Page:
The First Presidency announced this week a temple for the Raleigh-Durham, N.C., area.
This announcement brings to 90 the number of temples in operation, under construction or announced. A total of 53 are in operation, 12 are under construction, two have had groundbreakings and are nearing construction, and another 23 are awaiting starts. Eleven of the temples were announced by the First Presidency during August.The first missionary work done in North Carolina was initiated by Jedediah M. Grant in 1838, who worked the counties of Stokes, Surry, Patrick and Rockingham, mostly along the north-central state border. He baptized several people. Another early missionary, John Eldridge, traveled to Raleigh in 1844, and reported that his few meetings "caused one of the greatest stirs imaginable. . . . I never thought that one poor, weak, mortal soul could make such a stir."
Despite the short time between the beginning of missionary work and the exodus of the Saints to the West, seven congregations were organized in North Carolina. The work resumed in 1868 when missionaries again reported great public interest in their activities.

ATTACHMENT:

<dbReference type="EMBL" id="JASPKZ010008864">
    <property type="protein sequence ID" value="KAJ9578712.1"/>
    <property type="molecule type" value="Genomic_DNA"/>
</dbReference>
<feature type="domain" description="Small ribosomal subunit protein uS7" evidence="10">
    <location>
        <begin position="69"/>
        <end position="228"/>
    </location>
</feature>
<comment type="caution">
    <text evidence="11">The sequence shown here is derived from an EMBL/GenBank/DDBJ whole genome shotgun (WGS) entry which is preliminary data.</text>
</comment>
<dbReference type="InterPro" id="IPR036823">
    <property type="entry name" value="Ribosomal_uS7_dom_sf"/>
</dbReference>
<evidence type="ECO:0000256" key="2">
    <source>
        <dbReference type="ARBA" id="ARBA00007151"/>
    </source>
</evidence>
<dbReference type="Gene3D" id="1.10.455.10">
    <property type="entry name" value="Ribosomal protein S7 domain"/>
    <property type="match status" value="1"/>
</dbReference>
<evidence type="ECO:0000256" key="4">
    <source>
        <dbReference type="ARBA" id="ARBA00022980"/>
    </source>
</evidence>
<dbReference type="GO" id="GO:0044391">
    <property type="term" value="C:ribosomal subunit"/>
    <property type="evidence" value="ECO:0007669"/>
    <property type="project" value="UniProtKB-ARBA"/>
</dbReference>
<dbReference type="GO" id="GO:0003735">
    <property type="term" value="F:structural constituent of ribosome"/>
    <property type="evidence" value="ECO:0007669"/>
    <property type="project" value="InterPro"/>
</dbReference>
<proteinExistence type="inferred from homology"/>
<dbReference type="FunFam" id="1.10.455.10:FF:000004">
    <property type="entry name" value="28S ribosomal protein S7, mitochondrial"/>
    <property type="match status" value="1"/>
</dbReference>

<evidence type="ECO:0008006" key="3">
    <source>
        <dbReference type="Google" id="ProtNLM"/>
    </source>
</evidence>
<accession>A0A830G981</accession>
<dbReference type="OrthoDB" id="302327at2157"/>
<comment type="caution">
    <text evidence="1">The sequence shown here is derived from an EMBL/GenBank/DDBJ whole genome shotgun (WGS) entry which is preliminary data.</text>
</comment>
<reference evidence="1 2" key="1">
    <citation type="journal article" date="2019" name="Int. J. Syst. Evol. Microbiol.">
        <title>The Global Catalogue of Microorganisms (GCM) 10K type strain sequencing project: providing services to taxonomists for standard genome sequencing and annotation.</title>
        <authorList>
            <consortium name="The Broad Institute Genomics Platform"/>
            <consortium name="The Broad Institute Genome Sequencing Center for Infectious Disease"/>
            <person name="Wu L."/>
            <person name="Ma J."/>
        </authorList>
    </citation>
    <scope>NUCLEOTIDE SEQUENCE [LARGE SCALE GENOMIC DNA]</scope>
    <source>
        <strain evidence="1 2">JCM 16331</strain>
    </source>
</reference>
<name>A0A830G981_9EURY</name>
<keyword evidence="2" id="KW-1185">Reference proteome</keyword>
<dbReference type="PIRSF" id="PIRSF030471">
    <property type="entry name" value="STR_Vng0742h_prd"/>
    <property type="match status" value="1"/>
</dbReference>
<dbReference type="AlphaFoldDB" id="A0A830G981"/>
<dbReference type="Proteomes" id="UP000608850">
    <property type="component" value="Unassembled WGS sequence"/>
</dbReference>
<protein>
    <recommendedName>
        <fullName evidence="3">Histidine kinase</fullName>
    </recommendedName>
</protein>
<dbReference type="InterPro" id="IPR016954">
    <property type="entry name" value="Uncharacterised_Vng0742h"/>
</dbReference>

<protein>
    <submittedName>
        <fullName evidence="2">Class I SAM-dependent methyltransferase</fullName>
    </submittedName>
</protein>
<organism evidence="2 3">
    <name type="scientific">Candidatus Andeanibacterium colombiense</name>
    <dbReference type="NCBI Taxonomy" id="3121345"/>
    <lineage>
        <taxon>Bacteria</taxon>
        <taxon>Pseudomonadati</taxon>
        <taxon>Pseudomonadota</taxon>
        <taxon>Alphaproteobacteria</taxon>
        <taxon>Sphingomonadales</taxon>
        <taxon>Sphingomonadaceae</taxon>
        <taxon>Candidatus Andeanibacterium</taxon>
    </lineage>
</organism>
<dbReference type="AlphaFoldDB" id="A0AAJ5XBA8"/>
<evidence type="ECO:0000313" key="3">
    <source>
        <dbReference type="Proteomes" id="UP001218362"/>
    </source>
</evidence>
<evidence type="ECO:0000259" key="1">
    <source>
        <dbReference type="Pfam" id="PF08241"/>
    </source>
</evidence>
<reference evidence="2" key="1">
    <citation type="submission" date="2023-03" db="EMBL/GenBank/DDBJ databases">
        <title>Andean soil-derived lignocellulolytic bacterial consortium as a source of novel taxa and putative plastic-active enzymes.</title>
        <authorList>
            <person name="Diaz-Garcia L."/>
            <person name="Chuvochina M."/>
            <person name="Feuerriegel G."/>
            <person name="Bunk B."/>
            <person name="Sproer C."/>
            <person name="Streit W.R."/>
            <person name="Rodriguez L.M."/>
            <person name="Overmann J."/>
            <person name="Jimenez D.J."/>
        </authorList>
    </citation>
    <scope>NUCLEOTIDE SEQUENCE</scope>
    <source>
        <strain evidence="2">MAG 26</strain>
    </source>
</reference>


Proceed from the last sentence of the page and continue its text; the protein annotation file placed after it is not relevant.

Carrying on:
After the Southern States Mission was created in 1875, additional branches were created. As more elders served, the work was generally done in an orderly, systematic way from west to east across the state. (History of The Church of Jesus Christ of Latter-day Saints in North Carolina, by Wallace R. Draughon.)
Toward the end of the century, a number of local meetinghouses had been erected. By 1930, membership in the state was 2,725.
The first branch in Raleigh was created in 1942, and a meetinghouse was erected and dedicated there in 1956.
Membership in more recent times has increased at a faster pace. In 1980, the total of members was 22,000. That total increased to 53,000 by year-end 1997.